Mobility capital: Somali migrants’ trajectories of (im)mobilities and the negotiation of social inequalities across borders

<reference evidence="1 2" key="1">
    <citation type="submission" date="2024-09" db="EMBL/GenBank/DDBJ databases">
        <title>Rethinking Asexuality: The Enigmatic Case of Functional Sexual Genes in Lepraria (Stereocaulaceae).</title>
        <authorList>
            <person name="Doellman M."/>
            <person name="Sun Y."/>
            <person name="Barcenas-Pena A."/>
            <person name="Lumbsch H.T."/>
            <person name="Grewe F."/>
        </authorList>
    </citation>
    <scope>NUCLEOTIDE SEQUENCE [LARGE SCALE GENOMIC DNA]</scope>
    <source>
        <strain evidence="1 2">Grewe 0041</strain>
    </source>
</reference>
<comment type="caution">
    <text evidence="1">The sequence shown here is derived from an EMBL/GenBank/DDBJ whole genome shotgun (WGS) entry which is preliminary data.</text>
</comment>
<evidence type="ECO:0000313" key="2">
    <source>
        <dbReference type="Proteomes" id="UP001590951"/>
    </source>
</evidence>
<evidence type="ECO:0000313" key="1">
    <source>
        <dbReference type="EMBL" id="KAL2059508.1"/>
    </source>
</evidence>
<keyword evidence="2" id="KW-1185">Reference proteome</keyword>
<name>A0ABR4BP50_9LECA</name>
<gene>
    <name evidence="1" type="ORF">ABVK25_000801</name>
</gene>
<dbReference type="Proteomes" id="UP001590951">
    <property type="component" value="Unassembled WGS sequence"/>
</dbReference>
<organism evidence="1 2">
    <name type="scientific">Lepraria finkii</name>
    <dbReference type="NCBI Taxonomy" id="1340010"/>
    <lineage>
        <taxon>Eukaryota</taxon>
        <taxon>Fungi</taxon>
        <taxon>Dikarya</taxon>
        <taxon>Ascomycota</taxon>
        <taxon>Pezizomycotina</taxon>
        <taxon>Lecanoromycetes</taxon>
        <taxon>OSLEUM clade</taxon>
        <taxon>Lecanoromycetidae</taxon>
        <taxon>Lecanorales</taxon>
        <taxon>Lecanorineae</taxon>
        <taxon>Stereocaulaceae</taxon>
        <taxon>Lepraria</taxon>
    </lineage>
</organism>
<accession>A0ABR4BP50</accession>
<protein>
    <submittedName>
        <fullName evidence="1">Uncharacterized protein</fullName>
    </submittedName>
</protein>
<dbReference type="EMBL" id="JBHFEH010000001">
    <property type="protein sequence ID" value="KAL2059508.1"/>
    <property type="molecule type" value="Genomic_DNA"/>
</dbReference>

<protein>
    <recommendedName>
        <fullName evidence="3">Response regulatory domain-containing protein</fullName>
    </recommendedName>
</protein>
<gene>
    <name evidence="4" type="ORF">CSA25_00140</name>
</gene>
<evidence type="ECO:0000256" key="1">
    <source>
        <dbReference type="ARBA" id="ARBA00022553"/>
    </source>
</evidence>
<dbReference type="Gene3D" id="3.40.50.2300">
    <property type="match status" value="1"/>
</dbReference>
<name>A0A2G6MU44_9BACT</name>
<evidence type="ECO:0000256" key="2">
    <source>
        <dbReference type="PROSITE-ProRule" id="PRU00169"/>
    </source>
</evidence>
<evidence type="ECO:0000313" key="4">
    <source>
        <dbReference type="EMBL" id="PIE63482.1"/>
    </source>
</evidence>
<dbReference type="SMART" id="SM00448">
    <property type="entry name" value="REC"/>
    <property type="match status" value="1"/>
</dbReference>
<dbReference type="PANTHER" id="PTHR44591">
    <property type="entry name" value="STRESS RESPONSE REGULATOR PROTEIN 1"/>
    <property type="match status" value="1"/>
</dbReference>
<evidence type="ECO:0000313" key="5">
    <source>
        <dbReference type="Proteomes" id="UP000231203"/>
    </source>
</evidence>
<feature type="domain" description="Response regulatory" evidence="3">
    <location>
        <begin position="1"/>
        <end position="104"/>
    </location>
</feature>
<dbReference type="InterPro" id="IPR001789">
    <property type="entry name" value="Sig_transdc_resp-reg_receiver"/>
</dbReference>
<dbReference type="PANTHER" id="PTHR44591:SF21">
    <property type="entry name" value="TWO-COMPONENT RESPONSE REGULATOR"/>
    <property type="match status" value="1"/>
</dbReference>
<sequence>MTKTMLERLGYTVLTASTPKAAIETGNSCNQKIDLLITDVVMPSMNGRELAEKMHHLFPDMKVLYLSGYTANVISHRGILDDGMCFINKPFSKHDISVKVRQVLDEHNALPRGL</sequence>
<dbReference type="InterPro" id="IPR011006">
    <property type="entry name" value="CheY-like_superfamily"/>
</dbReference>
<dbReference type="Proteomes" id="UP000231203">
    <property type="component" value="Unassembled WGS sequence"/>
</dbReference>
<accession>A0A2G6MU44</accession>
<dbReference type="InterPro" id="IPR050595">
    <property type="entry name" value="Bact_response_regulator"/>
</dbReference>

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Based on a case study of Somali migrants who have been living in Europe for at least a decade, this paper challenges the view that post-migration life is sedentary and pleads for a dialogue between mobility studies and migration studies. It explores the various cross-border mobility practices these migrants may undertake from their country of residence and how they can be transformed into social and economic advantages. “Mobility capital” consists of the ability to engage in cross-border mobility practices at particular times but also to remain immobile by choice. Social actors with high levels of mobility capital are in a position to articulate and benefit from local anchorage and mobility practices simultaneously and to control when and how they want to be on the move. There are two facets of mobility capital: the accumulation of past experiences of crossing borders; and the potential for future movements, or the unequally shared ability to be mobile again when it appears worthwhile to be so. The diachronic focus of the study shows that biographies evolve in response to external constraints and opportunities. Furthermore, migrants’ control over their (im)mobility is shaped by their transnational social positions in their place of residence, but also in other places, including their place of origin. I argue that mobility capital is a neglected dimension of migrants’ strategies to negotiate multiple and contradictory social positions in a transnational social field.
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